The various character class tables show how many spells of each level a character can cast per day. These openings for daily spells are called spell slots. a spellcaster always has the option to fill a higher-level spell slot with a lower-level spell. A spellcaster who lacks a high enough ability score to cast spells that would otherwise be his due still gets the slots but must fill them with spells of lower levels.
Prepared Spell Retention
Once a wizard prepares a spell, it remains in his mind as a nearly cast spell until he uses the prescribed components to complete and trigger it or until he abandons it. Certain other events, such as the effects of magic items or special attacks from monsters, can wipe a prepared spell from a character’s mind.
Death and Prepared Spell Retention
If a spellcaster dies, all prepared spells stored in his mind are wiped away. Potent magic (such as raise dead, resurrection, or true resurrection) can recover the lost energy when it recovers the character.
To record an arcane spell in written form, a character uses complex notation that describes the magical forces involved in the spell. The writer uses the same system no matter what her native language or culture. However, each character uses the system in his own way. Another person’s magical writing remains incomprehensible to even the most powerful wizard until he takes time to study and decipher it.
To decipher an arcane magical writing (such as a single spell in another’s spellbook or on a scroll), a character must make a Spellcraft check (DC 20 + the spell’s level). If the skill check fails, the character cannot attempt to read that particular spell again until the next day. A read magic spell automatically deciphers magical writing without a skill check. If the person who created the magical writing is on hand to help the reader, success is also automatic.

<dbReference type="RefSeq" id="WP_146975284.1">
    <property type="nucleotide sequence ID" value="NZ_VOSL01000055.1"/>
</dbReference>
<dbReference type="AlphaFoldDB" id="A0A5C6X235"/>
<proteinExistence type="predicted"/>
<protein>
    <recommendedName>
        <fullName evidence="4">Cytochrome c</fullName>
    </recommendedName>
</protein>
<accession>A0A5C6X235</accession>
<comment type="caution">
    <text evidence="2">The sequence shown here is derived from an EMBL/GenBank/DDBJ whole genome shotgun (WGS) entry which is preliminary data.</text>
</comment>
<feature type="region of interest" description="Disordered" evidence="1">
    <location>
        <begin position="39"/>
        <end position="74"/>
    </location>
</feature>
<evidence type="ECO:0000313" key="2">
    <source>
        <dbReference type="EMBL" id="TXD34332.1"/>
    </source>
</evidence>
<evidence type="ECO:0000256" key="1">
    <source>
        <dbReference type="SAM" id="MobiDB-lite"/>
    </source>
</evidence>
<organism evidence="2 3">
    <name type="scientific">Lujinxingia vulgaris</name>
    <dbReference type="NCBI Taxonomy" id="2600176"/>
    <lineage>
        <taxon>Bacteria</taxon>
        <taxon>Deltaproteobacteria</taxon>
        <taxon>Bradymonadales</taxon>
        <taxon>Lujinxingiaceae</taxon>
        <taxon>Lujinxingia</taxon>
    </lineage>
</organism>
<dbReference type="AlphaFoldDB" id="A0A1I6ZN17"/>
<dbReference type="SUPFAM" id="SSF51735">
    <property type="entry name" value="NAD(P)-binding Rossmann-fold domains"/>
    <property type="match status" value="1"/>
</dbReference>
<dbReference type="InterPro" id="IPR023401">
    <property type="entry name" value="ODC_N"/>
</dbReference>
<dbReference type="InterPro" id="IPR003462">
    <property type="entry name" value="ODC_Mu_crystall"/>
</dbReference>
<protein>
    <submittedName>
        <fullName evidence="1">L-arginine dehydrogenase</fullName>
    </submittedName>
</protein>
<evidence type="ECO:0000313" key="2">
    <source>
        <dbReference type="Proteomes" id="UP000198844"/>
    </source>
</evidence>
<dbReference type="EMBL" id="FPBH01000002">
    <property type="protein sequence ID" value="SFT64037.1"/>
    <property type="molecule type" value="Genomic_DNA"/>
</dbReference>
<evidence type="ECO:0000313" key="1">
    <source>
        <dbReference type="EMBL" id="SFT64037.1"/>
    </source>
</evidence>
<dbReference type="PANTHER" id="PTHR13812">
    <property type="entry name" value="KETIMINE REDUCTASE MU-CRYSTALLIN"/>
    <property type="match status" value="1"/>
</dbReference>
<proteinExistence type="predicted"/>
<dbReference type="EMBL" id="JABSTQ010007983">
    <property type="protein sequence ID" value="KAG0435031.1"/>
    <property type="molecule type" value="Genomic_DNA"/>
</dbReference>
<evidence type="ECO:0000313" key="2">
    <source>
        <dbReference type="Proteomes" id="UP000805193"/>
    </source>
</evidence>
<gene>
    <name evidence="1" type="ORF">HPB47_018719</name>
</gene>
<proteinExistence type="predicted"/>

Once a character deciphers a particular piece of magical writing, he does not need to decipher it again. Deciphering magical writing allows the reader to identify the spell and gives some idea of its effects (as explained in the spell description). If the magical writing is a scroll and the reader can cast arcane spells, he can attempt to use the scroll.
A wizard can use a borrowed spellbook to prepare a spell he already knows and has recorded in his own spellbook, but preparation success is not assured. First, the wizard must decipher the writing in the book (see Arcane Magical Writings, above). Once a spell from another spellcaster’s book is deciphered, the reader must make a Spellcraft check (DC 15 + spell’s level) to prepare the spell. If the check succeeds, the wizard can prepare the spell. He must repeat the check to prepare the spell again, no matter how many times he has prepared it before. If the check fails, he cannot try to prepare the spell from the same source again until the next day. However, as explained above, he does not need to repeat a check to decipher the writing.